Unless you are a bacterium, you may want to go PAMless. PAMs, or protospacer adjacent motifs, are what bacteria use to distinguish their own DNA from invasive viral DNA. That is, PAMs help spare bacterial DNA from being cut apart by the bacterial immune system known as CRISPR. PAMs are less important to scientists interested in exploiting CRISPR for genome editing purposes. In fact, as far as scientists are concerned, PAMs present difficulties.

PAM sequences are short bits of genetic code that flag editable sections of DNA and serve as a binding signal for specific CRISPR-Cas nucleases. Without an adjacent, recognizable PAM sequence, a Cas enzyme will neither recognize nor successfully attach to and cleave a desired section of DNA.

If a genomic region of interest to a would-be genome engineer happens to lack a suitable PAM—that is, one that can be recognized by a particular Cas nuclease—it may be possible to resort to an alternative Cas nuclease. Different Cas enzymes, including variants of the canonical Streptococcus pyogenes Cas9 (SpCas9), recognize different PAM sequences. Still, much of the genome remains untargetable for editing or more prone to generating off-target mutations.

The upshot is this: the PAM requirement represents a significant limiting barrier for applications that require high-resolution genome targeting.

To address this limitation, scientists at Massachusetts General Hospital (MGH) have engineered new Cas9 variants that nearly eliminate the need for PAMs. The scientists believe that their novel Cas9 enzymes open up virtually the entire genome for targeting, with unprecedented accuracy.

Details of the scientists’ work appeared March 26 in the journal Science, in an article titled, “Unconstrained genome targeting with near-PAMless engineered CRISPR-Cas9 variants.” The article describes two variants: SpG, which is capable of targeting an expanded set of NGN PAMs, and a near-PAMless variant called SpRY. Collectively, SpG and SpRY enable unconstrained targeting using CRISPR-Cas9 nucleases across nearly the entire genome and with single base pair precision.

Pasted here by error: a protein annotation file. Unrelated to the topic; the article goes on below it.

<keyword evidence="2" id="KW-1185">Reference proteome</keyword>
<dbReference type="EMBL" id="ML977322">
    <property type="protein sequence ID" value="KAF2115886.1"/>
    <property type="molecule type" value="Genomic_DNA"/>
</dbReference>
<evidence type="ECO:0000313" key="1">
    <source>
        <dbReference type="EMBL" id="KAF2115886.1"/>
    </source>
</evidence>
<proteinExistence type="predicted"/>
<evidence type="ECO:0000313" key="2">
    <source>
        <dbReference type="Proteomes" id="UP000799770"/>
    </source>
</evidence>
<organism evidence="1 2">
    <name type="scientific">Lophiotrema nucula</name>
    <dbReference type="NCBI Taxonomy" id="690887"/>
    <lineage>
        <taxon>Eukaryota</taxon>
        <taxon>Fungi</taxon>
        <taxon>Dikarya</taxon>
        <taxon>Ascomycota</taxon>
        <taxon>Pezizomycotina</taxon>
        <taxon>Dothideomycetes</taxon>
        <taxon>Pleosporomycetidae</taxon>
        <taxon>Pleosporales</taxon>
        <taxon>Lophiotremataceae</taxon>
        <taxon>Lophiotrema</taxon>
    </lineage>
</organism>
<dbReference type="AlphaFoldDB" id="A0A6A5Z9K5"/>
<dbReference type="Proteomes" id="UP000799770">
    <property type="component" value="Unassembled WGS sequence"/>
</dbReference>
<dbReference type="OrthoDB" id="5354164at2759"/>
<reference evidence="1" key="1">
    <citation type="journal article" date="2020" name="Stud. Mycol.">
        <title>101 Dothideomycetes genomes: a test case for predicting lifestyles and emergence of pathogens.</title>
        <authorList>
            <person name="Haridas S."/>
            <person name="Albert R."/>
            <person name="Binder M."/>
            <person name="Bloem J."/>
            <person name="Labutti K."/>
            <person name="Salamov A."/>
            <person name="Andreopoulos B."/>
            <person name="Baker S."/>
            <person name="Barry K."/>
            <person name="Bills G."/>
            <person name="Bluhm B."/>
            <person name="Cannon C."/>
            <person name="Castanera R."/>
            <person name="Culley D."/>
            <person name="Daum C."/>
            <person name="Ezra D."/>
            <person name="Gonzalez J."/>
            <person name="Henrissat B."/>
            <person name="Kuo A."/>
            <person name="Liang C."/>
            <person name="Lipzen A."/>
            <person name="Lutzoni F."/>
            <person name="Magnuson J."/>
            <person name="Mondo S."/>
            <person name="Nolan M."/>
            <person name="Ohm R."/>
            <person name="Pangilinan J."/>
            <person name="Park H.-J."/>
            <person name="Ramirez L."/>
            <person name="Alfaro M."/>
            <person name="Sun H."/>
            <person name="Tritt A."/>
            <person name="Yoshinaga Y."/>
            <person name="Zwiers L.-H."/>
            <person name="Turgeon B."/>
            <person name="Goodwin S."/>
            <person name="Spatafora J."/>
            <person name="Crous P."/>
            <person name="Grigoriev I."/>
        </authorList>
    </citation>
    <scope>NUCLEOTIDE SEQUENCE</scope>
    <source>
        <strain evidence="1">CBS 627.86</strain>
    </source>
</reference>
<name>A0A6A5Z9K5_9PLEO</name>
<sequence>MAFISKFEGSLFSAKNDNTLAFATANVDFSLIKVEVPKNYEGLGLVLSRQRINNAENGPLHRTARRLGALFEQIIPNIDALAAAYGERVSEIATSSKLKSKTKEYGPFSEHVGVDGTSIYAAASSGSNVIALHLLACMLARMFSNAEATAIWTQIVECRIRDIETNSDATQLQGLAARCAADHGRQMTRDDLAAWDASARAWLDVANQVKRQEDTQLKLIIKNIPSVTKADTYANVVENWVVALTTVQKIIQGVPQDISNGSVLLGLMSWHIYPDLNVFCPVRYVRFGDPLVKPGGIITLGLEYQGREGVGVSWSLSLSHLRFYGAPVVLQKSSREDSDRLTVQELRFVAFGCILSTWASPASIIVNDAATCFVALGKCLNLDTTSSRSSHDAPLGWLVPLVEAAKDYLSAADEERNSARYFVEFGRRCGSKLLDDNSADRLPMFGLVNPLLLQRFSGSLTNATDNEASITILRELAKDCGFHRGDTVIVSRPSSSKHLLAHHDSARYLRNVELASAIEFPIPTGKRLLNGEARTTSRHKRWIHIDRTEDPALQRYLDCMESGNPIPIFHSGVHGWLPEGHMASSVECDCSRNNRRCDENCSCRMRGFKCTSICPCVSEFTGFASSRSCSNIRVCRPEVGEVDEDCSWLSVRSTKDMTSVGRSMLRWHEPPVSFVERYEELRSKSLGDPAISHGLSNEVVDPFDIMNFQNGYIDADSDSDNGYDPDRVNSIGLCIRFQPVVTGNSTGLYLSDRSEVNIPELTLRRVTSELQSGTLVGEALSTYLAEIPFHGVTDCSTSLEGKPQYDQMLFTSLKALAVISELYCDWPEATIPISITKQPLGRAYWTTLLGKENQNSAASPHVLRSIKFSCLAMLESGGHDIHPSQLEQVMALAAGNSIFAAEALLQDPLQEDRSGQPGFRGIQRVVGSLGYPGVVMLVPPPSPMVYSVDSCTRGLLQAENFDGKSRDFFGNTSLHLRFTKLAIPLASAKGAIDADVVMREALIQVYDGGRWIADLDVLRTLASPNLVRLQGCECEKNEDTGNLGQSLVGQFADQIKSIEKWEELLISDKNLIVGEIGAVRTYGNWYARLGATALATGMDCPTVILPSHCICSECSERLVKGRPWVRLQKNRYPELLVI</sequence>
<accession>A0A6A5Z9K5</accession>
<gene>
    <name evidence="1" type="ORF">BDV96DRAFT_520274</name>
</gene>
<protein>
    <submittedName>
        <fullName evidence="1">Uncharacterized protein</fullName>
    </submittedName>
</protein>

“We demonstrate that SpG and SpRY improve editing resolution and offer new genome editing capabilities,” the article’s authors wrote. “More broadly, the molecular strategy described herein should in principle be extensible to a wide diversity of Cas orthologs, paving a path toward the development of a suite of editing technologies no longer constrained by their inherent targeting limitations.”

To test their Cas9 variants, the scientists, led by Benjamin P. Kleinstiver, PhD, assistant investigator, pathology at MGH, used their approach to correct mutations associated with human diseases located in previously “uneditable” regions of the genome.

“Because the engineered proteins can target much more freely, they enable targeting of previously inaccessible regions of the genome,” Kleinstiver indicated in a press statement. “By nearly completely relaxing the requirement for the enzymes to recognize a PAM, many genome editing applications are now possible. And since nearly the entire genome is targetable, one of the most exciting implications is that that the entire genome is ‘druggable’ from a DNA-editing perspective.”

“While future studies are needed to more precisely elucidate the molecular roles of the amino acid substitutions in SpG and SpRY,” the article’s authors noted, “we speculate that SpRY achieves its expanded targeting range through the removal of the canonical base-specific interactions, displacement of the PAM DNA to facilitate interactions in the major groove of the PAM, and energetic compensation by the addition of novel nonspecific protein:DNA contacts. More practically, when contemplating which enzyme to utilize for experiments requiring on-target activity, we suggest utilizing WT SpCas9 for sites harboring NGG PAMs, SpG for NGH PAMs, and SpRY for targets encoding the remaining NHN PAMs (with NAN > NCN/NTN).”

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